Indie Book Promo is welcoming to the blog Rebecca Tsaros Dickson, author of I could Tell You Stories. She’s here to share a guest post and also some information about her book. Enjoy!
“Tell the truth”
The year I turned 12, I was thrust into the kind of emptiness that makes your bones shake. Held, suspended, in the middle of a big, wide nothing. It was the same year I met John. We lived seven miles apart. (I didn’t learn this until later, when I clocked it in my mother’s Toyota.) It started on a random autumn weekday.
He was 13 when he rolled his four-wheeler into my driveway. I was sitting on the couch with my math book open in my lap. I had a small stack of scrap paper – the thin, brown kind that rips every time you try to erase something. I remember the TV was on in the background. Then I heard the whining of an ATV engine, followed by a knock… That day changed everything. I didn’t know it at the time, but the first feeling of comfort came when his fingers entwined with my own.
But why wouldn’t it? My parents divorce was uneventful, except that it took them almost five years to get it done, and they used me as the tug-o-war rope. My father moved out. My mother worked her ass off bartending to pay the bills. And my little world blew up.
• • •
You know what especially rocks about saying what you need to say? It feels so fucking good to get it out. That’s also my measure for good writing these days. It’s not about shock value. It’s not about bizarre tales that often lose the reader. It’s about saying the stuff that I initially think I simply can’t say. Those things that scare me a little to talk about.
If my instinct is, “Gosh, I better not say that,” you can bet it will be the next sentence I type. Possibly in italics, or with exclamati0n points.
Readers identify with what’s real. Words with feeling, impact. A story that describes what every human has been through – but in a compelling way. I am told I have a God-given talent for messing with people’s heads. Not because my writing is confusing or arbitrary, but because it is plain language laid bare. The big secret to writing raw? Tell the truth.
That’s really all there is to it.
When Rachel asked me to guest post about writing raw, I thought it might be tough. I thought, “Damn. There’s really no trick.” So I hope you’re not disappointed. I hope you understand that telling the truth in writing essentially means stripping off your clothes and parading your flesh on national television. Yeah, it sounds simple. But it usually isn’t. You have to take every teensy ounce of fear inside you and turn it into magic.
Sometimes, I use journaling. It’s cool because I can express thoughts and feelings I may not want to use in a story. But once I examine those words, hold them up to the light, it’s much easier to see they aren’t so scary. That the majority of the world has probably been through the same thing. Bonus: Every time I tell the truth, my personal growth and insight sky-rocket. No joke.
Want to change your life as a writer? Want to write fearlessly? The only person stopping you is … you.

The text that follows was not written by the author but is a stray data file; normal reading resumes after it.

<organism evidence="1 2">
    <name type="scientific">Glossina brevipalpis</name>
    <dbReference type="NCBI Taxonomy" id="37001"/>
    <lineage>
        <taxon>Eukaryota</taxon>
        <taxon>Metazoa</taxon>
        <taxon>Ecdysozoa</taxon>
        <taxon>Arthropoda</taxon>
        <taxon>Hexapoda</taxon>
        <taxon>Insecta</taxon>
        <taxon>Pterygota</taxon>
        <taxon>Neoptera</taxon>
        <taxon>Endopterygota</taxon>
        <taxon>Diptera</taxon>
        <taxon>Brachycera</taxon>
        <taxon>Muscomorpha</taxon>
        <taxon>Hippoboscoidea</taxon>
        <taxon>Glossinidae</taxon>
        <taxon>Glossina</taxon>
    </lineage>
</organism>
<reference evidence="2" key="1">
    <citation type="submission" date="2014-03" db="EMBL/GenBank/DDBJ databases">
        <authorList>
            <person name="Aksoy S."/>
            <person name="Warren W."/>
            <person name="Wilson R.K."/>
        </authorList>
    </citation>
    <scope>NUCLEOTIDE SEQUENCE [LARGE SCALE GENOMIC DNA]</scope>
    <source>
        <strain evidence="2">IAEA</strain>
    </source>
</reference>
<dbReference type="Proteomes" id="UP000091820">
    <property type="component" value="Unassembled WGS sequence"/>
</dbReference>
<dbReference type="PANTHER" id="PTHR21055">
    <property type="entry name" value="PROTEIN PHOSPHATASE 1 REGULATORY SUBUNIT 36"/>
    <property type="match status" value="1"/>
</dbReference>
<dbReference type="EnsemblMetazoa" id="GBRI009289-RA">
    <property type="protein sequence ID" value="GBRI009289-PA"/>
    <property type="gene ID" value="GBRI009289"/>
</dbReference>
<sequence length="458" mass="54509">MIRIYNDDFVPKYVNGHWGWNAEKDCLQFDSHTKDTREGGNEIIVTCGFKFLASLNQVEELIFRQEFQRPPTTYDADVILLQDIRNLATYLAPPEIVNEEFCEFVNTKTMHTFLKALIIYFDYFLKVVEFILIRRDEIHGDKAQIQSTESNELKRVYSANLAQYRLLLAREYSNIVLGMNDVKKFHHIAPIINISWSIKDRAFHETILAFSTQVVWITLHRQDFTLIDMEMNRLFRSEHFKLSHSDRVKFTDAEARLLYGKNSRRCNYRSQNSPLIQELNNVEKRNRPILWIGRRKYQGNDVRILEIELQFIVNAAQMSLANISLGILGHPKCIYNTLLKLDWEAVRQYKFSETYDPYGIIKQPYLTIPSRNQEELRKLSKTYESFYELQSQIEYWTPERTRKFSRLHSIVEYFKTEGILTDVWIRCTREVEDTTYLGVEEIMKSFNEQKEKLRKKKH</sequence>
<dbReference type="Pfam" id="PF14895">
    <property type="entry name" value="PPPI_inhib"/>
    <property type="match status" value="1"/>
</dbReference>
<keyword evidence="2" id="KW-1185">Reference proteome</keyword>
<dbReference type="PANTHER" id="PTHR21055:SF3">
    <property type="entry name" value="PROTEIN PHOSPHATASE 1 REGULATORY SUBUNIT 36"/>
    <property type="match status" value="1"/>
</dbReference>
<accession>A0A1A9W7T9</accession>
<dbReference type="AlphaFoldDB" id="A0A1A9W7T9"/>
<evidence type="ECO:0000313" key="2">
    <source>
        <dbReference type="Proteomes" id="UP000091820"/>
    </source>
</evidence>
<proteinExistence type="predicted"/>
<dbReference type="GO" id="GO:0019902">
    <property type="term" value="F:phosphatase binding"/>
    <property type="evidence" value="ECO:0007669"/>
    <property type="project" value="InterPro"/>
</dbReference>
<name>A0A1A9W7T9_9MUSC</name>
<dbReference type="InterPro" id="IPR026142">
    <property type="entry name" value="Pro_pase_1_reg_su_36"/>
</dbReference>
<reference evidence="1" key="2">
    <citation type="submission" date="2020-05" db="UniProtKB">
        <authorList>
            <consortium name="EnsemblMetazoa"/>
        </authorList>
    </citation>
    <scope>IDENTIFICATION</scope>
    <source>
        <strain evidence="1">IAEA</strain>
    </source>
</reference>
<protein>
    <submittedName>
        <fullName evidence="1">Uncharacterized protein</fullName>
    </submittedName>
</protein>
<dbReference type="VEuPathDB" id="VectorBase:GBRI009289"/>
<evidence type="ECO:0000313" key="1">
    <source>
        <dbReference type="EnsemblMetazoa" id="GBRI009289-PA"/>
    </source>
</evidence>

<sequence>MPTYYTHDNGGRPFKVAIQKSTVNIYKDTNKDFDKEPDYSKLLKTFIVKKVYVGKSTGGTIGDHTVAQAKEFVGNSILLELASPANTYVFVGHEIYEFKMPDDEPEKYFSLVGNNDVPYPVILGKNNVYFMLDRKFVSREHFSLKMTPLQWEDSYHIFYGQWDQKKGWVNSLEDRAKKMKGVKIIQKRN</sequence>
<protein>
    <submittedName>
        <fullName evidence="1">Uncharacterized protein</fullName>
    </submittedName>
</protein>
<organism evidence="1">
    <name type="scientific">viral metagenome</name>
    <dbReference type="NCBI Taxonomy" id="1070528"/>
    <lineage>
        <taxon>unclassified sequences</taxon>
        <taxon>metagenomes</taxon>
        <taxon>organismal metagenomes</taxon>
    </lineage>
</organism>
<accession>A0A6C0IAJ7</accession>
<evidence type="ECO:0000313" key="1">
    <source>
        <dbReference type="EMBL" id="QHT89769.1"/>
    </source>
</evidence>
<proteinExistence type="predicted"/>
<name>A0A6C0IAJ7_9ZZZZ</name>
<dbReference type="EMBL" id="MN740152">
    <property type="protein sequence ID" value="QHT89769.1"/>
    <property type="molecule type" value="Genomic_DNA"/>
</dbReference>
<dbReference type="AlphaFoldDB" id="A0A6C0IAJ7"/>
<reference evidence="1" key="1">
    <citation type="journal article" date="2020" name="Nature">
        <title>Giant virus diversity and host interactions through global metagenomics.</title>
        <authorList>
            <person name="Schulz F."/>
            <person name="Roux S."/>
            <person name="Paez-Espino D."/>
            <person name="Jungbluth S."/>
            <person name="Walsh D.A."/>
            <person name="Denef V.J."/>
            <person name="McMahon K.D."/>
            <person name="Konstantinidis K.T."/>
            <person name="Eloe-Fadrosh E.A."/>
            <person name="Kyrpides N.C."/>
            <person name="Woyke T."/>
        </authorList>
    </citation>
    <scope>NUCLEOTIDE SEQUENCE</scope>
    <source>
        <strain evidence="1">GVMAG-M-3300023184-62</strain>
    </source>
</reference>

• • •
I was plucked from the only school I had ever attended – all-girls, Catholic and expensive – and dropped into the town’s public middle school up the street. When I got up in the morning, my mother was asleep. When I got home, she was gone to work. When I went to bed, she was still working.
By all accounts, I lived alone, in a brown, split-level house that smelled like too much Pledge. I watched my mother’s prize-winning rosebushes rot, and my father’s perfect lawn fade to yellow. It was just enough stress that I nearly drowned in my own stomach acid.
Yet here was this boy, showing up out of nowhere, often several times a week. Seven miles on a four-wheeler for me? How easy it is to put weight on other people in our lives. How simple to expect them to make up for everything we never had as children. I was pretty sure John liked me more than my parents. For the better part of 10 years, he was my one constant.
Which is probably why, for as long as I can remember, I’ve been one of those girls who makes bold, sweeping changes on a whim. I don’t think. I do. Especially when it comes to love.
Over the years, I have thought long and hard about his strong, calloused hands and well-muscled thighs. About his uncanny way of making me smile, especially when I didn’t want to. About how I could have saved myself a few decades’ worth of heartache and wretchedness if I hadn’t run away. Which probably isn’t true, but maybe …
I saw him in the hush of the snow-covered trees this morning. He sneaks up on me like that sometimes. Today, it reminded me that uncertainty is always in my favor – as long as I don’t hold on too tightly. A flexible agenda allows destiny to kiss me at will. The memories will surface when they wish.
Becky Tsaros Dickson writes. Because it’s what she knows.
Stints as a reporter for two daily newspapers, which included two Presidential Primary races, taught her the value of a well-chosen word. She left journalism in 2006 to play Momma, but instead found herself filling blank pages while the kids napped. Her first book was released in November 2010. The collection of short stories, aptly titled I Could Tell You Stories, comes with its own play list and a boatload of art. (So cool.)
Her new project, a novella called “Say my name,” is being released on her blog, one chapter per week. Her third book, temporarily dubbed “Don’t Ruin my Life: Crap my kids say” is in the works.
Becky lives with her husband and two sons – and too many dogs – in the middle of nowhere, New Hampshire. It’s where she belongs.
About I Could Tell You Stories: Love. Lust. Faith. Truth. Intuition. Hot! I Could Tell You Stories is one woman’s story of love and loss. Warning: This book will make you feel like never before